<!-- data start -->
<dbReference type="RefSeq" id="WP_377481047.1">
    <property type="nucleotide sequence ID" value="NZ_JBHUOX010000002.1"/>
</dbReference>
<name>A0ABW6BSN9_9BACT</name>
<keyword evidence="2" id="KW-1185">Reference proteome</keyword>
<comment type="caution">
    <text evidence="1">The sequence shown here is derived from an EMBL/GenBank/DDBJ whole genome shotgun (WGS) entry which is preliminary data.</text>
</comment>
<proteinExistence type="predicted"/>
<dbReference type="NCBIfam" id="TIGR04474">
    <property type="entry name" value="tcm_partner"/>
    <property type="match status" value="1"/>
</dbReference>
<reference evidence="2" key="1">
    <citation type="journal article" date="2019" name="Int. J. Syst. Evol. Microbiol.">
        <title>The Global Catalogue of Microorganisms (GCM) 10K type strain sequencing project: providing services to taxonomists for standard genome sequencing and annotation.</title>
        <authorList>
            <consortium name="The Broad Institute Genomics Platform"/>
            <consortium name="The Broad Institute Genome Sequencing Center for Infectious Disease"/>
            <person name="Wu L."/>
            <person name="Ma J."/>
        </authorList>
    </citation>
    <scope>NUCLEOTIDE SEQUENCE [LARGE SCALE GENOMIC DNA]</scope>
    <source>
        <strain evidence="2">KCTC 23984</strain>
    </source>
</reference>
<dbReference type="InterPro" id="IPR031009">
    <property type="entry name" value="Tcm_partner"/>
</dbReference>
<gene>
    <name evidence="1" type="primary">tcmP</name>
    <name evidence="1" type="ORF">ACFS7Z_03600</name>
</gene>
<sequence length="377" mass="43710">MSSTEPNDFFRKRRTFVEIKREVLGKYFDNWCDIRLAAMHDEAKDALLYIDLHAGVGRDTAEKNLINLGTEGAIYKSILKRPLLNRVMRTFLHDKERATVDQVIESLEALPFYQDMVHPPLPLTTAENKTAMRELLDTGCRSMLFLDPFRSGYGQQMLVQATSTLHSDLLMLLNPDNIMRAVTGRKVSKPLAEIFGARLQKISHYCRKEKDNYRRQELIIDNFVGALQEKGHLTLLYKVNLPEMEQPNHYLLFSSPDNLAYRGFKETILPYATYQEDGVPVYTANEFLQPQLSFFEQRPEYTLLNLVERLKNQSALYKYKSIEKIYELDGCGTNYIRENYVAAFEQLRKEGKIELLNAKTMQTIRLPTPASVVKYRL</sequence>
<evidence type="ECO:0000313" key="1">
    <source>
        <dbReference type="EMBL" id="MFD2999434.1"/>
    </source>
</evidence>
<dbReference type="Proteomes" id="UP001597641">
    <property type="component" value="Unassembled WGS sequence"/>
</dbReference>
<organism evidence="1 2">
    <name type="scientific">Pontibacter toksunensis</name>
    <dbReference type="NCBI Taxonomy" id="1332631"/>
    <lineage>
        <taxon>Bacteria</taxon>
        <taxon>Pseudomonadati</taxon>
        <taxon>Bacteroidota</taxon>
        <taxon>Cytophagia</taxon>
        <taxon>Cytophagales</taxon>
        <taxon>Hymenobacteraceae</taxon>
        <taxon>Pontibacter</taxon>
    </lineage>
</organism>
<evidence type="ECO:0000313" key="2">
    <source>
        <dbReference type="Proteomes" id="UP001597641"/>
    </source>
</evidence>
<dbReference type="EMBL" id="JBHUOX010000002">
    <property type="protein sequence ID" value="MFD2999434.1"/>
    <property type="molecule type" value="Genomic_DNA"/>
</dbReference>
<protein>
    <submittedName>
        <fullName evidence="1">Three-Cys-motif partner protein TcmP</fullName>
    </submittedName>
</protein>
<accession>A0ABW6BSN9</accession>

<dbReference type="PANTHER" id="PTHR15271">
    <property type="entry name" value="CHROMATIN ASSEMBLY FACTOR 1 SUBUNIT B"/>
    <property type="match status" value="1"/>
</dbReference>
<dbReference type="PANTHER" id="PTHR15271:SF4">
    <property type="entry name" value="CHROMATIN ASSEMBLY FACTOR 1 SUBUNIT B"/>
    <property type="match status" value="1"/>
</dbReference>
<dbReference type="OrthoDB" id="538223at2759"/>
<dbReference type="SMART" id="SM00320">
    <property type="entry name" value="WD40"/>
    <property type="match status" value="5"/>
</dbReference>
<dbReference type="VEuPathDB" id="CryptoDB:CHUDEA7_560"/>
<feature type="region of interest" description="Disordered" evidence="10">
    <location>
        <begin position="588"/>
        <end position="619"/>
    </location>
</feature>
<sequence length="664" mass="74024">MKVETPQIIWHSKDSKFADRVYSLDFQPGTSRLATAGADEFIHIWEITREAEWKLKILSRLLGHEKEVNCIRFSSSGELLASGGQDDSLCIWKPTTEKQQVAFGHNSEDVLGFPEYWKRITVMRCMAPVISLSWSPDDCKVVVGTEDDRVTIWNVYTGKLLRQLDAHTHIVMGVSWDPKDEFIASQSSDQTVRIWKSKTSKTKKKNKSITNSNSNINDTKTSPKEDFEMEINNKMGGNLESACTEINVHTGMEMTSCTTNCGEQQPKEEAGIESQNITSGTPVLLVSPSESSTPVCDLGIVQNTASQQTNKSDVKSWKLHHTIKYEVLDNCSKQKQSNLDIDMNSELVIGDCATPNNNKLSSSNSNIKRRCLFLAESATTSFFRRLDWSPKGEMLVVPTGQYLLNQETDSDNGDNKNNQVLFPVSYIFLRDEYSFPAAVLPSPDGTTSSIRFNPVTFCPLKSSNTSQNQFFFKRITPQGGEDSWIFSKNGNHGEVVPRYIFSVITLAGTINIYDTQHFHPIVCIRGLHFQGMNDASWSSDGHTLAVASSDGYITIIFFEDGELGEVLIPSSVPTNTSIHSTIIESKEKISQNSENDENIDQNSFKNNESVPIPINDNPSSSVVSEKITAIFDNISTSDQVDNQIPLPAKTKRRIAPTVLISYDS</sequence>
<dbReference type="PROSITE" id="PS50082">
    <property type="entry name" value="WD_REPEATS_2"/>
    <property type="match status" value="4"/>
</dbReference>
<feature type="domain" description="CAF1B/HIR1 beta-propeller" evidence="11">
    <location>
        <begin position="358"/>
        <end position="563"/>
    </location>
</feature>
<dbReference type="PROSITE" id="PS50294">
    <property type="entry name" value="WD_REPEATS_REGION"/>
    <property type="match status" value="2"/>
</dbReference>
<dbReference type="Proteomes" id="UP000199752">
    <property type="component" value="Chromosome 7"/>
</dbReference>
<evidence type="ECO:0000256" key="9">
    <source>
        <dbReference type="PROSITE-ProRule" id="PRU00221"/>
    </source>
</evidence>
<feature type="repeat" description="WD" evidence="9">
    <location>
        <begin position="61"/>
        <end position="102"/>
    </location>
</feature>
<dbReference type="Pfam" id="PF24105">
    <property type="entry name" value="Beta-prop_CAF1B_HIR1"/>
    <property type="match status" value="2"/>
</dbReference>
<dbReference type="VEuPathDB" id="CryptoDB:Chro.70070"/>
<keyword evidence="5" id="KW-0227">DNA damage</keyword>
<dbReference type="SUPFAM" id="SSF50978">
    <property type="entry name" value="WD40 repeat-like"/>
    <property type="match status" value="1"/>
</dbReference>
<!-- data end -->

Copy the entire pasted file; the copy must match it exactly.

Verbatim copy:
<dbReference type="RefSeq" id="WP_377481047.1">
    <property type="nucleotide sequence ID" value="NZ_JBHUOX010000002.1"/>
</dbReference>
<name>A0ABW6BSN9_9BACT</name>
<keyword evidence="2" id="KW-1185">Reference proteome</keyword>
<comment type="caution">
    <text evidence="1">The sequence shown here is derived from an EMBL/GenBank/DDBJ whole genome shotgun (WGS) entry which is preliminary data.</text>
</comment>
<proteinExistence type="predicted"/>
<dbReference type="NCBIfam" id="TIGR04474">
    <property type="entry name" value="tcm_partner"/>
    <property type="match status" value="1"/>
</dbReference>
<reference evidence="2" key="1">
    <citation type="journal article" date="2019" name="Int. J. Syst. Evol. Microbiol.">
        <title>The Global Catalogue of Microorganisms (GCM) 10K type strain sequencing project: providing services to taxonomists for standard genome sequencing and annotation.</title>
        <authorList>
            <consortium name="The Broad Institute Genomics Platform"/>
            <consortium name="The Broad Institute Genome Sequencing Center for Infectious Disease"/>
            <person name="Wu L."/>
            <person name="Ma J."/>
        </authorList>
    </citation>
    <scope>NUCLEOTIDE SEQUENCE [LARGE SCALE GENOMIC DNA]</scope>
    <source>
        <strain evidence="2">KCTC 23984</strain>
    </source>
</reference>
<dbReference type="InterPro" id="IPR031009">
    <property type="entry name" value="Tcm_partner"/>
</dbReference>
<gene>
    <name evidence="1" type="primary">tcmP</name>
    <name evidence="1" type="ORF">ACFS7Z_03600</name>
</gene>
<sequence length="377" mass="43710">MSSTEPNDFFRKRRTFVEIKREVLGKYFDNWCDIRLAAMHDEAKDALLYIDLHAGVGRDTAEKNLINLGTEGAIYKSILKRPLLNRVMRTFLHDKERATVDQVIESLEALPFYQDMVHPPLPLTTAENKTAMRELLDTGCRSMLFLDPFRSGYGQQMLVQATSTLHSDLLMLLNPDNIMRAVTGRKVSKPLAEIFGARLQKISHYCRKEKDNYRRQELIIDNFVGALQEKGHLTLLYKVNLPEMEQPNHYLLFSSPDNLAYRGFKETILPYATYQEDGVPVYTANEFLQPQLSFFEQRPEYTLLNLVERLKNQSALYKYKSIEKIYELDGCGTNYIRENYVAAFEQLRKEGKIELLNAKTMQTIRLPTPASVVKYRL</sequence>
<evidence type="ECO:0000313" key="1">
    <source>
        <dbReference type="EMBL" id="MFD2999434.1"/>
    </source>
</evidence>
<dbReference type="Proteomes" id="UP001597641">
    <property type="component" value="Unassembled WGS sequence"/>
</dbReference>
<organism evidence="1 2">
    <name type="scientific">Pontibacter toksunensis</name>
    <dbReference type="NCBI Taxonomy" id="1332631"/>
    <lineage>
        <taxon>Bacteria</taxon>
        <taxon>Pseudomonadati</taxon>
        <taxon>Bacteroidota</taxon>
        <taxon>Cytophagia</taxon>
        <taxon>Cytophagales</taxon>
        <taxon>Hymenobacteraceae</taxon>
        <taxon>Pontibacter</taxon>
    </lineage>
</organism>
<evidence type="ECO:0000313" key="2">
    <source>
        <dbReference type="Proteomes" id="UP001597641"/>
    </source>
</evidence>
<dbReference type="EMBL" id="JBHUOX010000002">
    <property type="protein sequence ID" value="MFD2999434.1"/>
    <property type="molecule type" value="Genomic_DNA"/>
</dbReference>
<protein>
    <submittedName>
        <fullName evidence="1">Three-Cys-motif partner protein TcmP</fullName>
    </submittedName>
</protein>
<accession>A0ABW6BSN9</accession>

<dbReference type="PANTHER" id="PTHR15271">
    <property type="entry name" value="CHROMATIN ASSEMBLY FACTOR 1 SUBUNIT B"/>
    <property type="match status" value="1"/>
</dbReference>
<dbReference type="PANTHER" id="PTHR15271:SF4">
    <property type="entry name" value="CHROMATIN ASSEMBLY FACTOR 1 SUBUNIT B"/>
    <property type="match status" value="1"/>
</dbReference>
<dbReference type="OrthoDB" id="538223at2759"/>
<dbReference type="SMART" id="SM00320">
    <property type="entry name" value="WD40"/>
    <property type="match status" value="5"/>
</dbReference>
<dbReference type="VEuPathDB" id="CryptoDB:CHUDEA7_560"/>
<feature type="region of interest" description="Disordered" evidence="10">
    <location>
        <begin position="588"/>
        <end position="619"/>
    </location>
</feature>
<sequence length="664" mass="74024">MKVETPQIIWHSKDSKFADRVYSLDFQPGTSRLATAGADEFIHIWEITREAEWKLKILSRLLGHEKEVNCIRFSSSGELLASGGQDDSLCIWKPTTEKQQVAFGHNSEDVLGFPEYWKRITVMRCMAPVISLSWSPDDCKVVVGTEDDRVTIWNVYTGKLLRQLDAHTHIVMGVSWDPKDEFIASQSSDQTVRIWKSKTSKTKKKNKSITNSNSNINDTKTSPKEDFEMEINNKMGGNLESACTEINVHTGMEMTSCTTNCGEQQPKEEAGIESQNITSGTPVLLVSPSESSTPVCDLGIVQNTASQQTNKSDVKSWKLHHTIKYEVLDNCSKQKQSNLDIDMNSELVIGDCATPNNNKLSSSNSNIKRRCLFLAESATTSFFRRLDWSPKGEMLVVPTGQYLLNQETDSDNGDNKNNQVLFPVSYIFLRDEYSFPAAVLPSPDGTTSSIRFNPVTFCPLKSSNTSQNQFFFKRITPQGGEDSWIFSKNGNHGEVVPRYIFSVITLAGTINIYDTQHFHPIVCIRGLHFQGMNDASWSSDGHTLAVASSDGYITIIFFEDGELGEVLIPSSVPTNTSIHSTIIESKEKISQNSENDENIDQNSFKNNESVPIPINDNPSSSVVSEKITAIFDNISTSDQVDNQIPLPAKTKRRIAPTVLISYDS</sequence>
<dbReference type="PROSITE" id="PS50082">
    <property type="entry name" value="WD_REPEATS_2"/>
    <property type="match status" value="4"/>
</dbReference>
<feature type="domain" description="CAF1B/HIR1 beta-propeller" evidence="11">
    <location>
        <begin position="358"/>
        <end position="563"/>
    </location>
</feature>
<dbReference type="PROSITE" id="PS50294">
    <property type="entry name" value="WD_REPEATS_REGION"/>
    <property type="match status" value="2"/>
</dbReference>
<dbReference type="Proteomes" id="UP000199752">
    <property type="component" value="Chromosome 7"/>
</dbReference>
<evidence type="ECO:0000256" key="9">
    <source>
        <dbReference type="PROSITE-ProRule" id="PRU00221"/>
    </source>
</evidence>
<feature type="repeat" description="WD" evidence="9">
    <location>
        <begin position="61"/>
        <end position="102"/>
    </location>
</feature>
<dbReference type="Pfam" id="PF24105">
    <property type="entry name" value="Beta-prop_CAF1B_HIR1"/>
    <property type="match status" value="2"/>
</dbReference>
<dbReference type="VEuPathDB" id="CryptoDB:Chro.70070"/>
<keyword evidence="5" id="KW-0227">DNA damage</keyword>
<dbReference type="SUPFAM" id="SSF50978">
    <property type="entry name" value="WD40 repeat-like"/>
    <property type="match status" value="1"/>
</dbReference>